Next to a criminal prison in Erbil, Kurdish traders hawk Kalashnikovs, pistols and even American made M16s.
“This is $1,500,” says Saleh Mahmoud, stroking the wooden shaft of a Bulgarian-made Kalashnikov. “Last week this gun was $2,000. The day the terrorists came near Erbil everyone was buying weapons.”
Mahmoud has dealt in arms since 1991, when the Kurds were battling Saddam Hussein’s Iraqi army. In more than two decades in the arms trade, he says he’s never seen prices skyrocket like they did 10 days ago as Islamist militants showed up on the Kurds’ doorstep. And while Kurdish fighters, known as the peshmerga, retook the critical Mosul Dam from the militant group Islamic State of Iraq and Greater Syria (ISIS) on Monday, the fighting against the extremists is far from over. The peshmerga were only able to retake the dam with assistance from the Iraqi national army and heavy American air cover. The fact that it took three armed forces to recapture just one structure from ISIS shows the strength of the militants—and doesn’t bode well for Iraqi and Kurdish forces. The semi-autonomous Kurds are considered to have the most capable army in Iraq, but they have mostly light artillery, and no air force.
Outside the headquarters of Asayesh, the peshmerga’s intelligence arm, three large Kurdish men stand on guard with Russian made weapons—a couple of aging Kalashnikovs and a newer Izhmash. A lot of the weapons carried by peshmerga forces were looted from Saddam’s army bases in 1990s, and they weren’t top shelf even then.
President Barack Obama said Monday that the United States had “urgently provided additional arms and assistance to Iraqi forces, including Kurdish and Iraqi security forces who are fighting on the front lines.” But Colonel Hersh Muhsin, who heads the Asayesh munitions unit in Erbil, says he hasn’t seen any new guns.
“Come with me,” he says, opening a closest with a few RPGs and rifles leaning against the wall and mounted PKC machine gun sitting on the floor. “These RPGs are useless against America-made armored vehicles. On the front lines, ISIS all have American made weapons, and we do not.”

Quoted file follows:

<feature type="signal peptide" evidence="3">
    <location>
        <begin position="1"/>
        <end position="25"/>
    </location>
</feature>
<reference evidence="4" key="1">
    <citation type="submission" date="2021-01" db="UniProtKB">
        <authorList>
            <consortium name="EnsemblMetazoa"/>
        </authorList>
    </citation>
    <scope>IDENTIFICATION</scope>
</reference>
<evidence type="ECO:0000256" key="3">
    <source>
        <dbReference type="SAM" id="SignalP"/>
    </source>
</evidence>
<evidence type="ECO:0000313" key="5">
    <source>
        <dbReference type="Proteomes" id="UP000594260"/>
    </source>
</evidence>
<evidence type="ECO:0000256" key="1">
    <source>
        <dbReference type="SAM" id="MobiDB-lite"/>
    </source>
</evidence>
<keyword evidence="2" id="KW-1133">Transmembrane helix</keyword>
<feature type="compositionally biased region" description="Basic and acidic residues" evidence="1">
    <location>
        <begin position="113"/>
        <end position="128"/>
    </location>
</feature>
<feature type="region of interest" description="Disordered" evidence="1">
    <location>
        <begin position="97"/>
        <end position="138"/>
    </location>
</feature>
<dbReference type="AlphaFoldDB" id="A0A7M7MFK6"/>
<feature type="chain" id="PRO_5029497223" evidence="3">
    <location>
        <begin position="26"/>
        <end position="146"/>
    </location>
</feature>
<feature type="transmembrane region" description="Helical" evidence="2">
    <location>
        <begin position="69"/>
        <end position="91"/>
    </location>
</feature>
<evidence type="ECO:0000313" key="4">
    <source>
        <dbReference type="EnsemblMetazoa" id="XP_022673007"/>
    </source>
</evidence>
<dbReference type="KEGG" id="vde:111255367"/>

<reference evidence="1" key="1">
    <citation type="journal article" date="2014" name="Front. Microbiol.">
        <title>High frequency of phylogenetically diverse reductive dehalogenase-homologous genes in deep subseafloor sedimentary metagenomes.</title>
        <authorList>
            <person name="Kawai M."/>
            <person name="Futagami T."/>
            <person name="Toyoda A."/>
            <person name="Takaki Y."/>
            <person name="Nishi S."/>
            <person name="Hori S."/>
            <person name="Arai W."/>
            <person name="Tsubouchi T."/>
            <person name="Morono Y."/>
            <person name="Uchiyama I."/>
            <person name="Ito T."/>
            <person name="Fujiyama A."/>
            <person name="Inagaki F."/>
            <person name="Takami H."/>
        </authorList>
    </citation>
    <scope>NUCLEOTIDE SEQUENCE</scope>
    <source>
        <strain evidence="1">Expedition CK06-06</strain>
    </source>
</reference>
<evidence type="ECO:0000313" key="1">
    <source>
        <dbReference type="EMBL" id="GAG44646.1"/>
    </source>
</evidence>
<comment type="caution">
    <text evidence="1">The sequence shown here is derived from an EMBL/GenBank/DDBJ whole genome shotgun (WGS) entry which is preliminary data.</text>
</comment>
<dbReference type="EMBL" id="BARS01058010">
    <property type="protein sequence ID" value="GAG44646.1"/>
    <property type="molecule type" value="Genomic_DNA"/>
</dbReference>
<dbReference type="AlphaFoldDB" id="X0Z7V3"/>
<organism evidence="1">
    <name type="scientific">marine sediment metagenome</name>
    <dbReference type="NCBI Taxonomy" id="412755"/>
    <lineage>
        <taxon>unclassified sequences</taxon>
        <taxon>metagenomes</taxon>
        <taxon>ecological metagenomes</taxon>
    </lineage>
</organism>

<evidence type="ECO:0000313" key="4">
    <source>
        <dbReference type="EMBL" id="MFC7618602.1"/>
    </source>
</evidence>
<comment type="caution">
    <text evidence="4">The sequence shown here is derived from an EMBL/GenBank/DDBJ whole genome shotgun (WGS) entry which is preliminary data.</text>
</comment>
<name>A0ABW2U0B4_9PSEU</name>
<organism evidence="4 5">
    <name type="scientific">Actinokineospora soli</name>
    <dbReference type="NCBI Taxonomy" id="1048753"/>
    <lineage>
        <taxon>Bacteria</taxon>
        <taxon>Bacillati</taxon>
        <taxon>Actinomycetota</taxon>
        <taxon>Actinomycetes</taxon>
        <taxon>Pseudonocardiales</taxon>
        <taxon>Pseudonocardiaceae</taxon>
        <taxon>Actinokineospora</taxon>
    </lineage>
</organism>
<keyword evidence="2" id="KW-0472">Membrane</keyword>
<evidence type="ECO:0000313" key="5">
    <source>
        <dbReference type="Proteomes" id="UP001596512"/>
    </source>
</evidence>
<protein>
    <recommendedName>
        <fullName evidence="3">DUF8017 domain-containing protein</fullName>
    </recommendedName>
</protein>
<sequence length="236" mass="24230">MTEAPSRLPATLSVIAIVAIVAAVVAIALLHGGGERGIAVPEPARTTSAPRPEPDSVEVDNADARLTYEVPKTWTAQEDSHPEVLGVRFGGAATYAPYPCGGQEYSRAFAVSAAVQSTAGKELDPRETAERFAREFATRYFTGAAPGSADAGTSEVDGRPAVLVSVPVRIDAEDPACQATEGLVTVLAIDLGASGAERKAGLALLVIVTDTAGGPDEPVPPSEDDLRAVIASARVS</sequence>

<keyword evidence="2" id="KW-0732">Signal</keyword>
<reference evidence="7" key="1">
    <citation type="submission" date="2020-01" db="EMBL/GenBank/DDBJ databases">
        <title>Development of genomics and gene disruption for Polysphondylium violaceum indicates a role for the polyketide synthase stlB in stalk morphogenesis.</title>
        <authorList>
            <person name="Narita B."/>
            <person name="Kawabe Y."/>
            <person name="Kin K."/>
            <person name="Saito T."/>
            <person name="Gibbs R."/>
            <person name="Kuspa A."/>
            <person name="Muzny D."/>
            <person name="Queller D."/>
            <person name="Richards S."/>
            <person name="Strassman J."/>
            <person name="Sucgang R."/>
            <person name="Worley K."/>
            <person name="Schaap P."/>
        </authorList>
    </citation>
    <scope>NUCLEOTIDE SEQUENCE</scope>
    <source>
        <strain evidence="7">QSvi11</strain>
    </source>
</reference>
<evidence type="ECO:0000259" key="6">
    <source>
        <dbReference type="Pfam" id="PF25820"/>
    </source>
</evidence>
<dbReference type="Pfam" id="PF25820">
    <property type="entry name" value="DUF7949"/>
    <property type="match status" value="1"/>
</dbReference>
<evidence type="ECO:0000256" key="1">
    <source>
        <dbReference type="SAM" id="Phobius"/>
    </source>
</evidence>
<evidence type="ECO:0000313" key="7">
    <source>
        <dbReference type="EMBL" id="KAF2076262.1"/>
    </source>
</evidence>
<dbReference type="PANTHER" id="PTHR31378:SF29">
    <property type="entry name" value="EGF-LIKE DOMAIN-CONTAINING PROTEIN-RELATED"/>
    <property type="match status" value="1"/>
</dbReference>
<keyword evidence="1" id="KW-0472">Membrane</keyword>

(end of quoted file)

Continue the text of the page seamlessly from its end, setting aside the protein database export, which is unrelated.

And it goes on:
But while they may be poorly armed, Muhsin says the peshmerga are strong because they are fighting to protect their land. “Less important is the gun, and more important is the strength of the ideology of the hand that holds it,” he says.
The peshmerga are known for being passionate fighters, raised on guns and nationalism in the mountains of Kurdistan, but Muhsin may be underestimating the conviction of the ISIS fighters who pledge their allegiance to the group’s leader, Abu Bakr al-Baghdadi, and fight for the dream of an Islamic caliphate.
The lack of budget and supplies has pushed Kurdish fighters to buy their own guns. That, combined with the fear of the general population, pushed up weapons prices early in the month.
“But now people are looking to the media which says everyday that France, Germany and America will send weapons,” Muhsin says.
Back at the market, the buyers and sellers say that prices have finally dipped, a sign people here have faith the weapons are coming from aboard. The market is filled with peshmerga fighters buying their own guns, but everyone here calls for the international community to give more.
“I bought this to fight ISIS,” says Niro Talat, a 34-year-old driver who managed to find $3,000 to buy a brand-new M-16. He twists the sleek black weapon in his hands. “This is better than a Kalashnikov. It’s more accurate. It’s a good weapon.”
No one here seems to know how a new M-16, stamped, “Property of the U.S. GOVT,” ended-up in this market, but it raises questions about the fate of foreign arms provided to the Kurds to fight ISIS.
The position of this gun market, a few hundred meters from a criminal prison, may be an indication of the Kurdish forethought when comes to weapons. “Do you want to take a picture of an RPG,” asks a man leaning into the car wearing military fatigues and the very-popular-here faux ‘US Army’ shirt. “Come, it’s in my house.”
The peshmerga were born of Kurdish resistance and trained as guerilla fighters to protect their mountainous territory and fight for independence. The Kurdish leaders are preaching about ISIS’s brutality and the militants’ superior American arms, demanding equally good weapons to fight the extremists.
But where will those guns be pointed when—or if—ISIS is defeated? The goal of theses Kurdish fighters has always been an independent Kurdistan.
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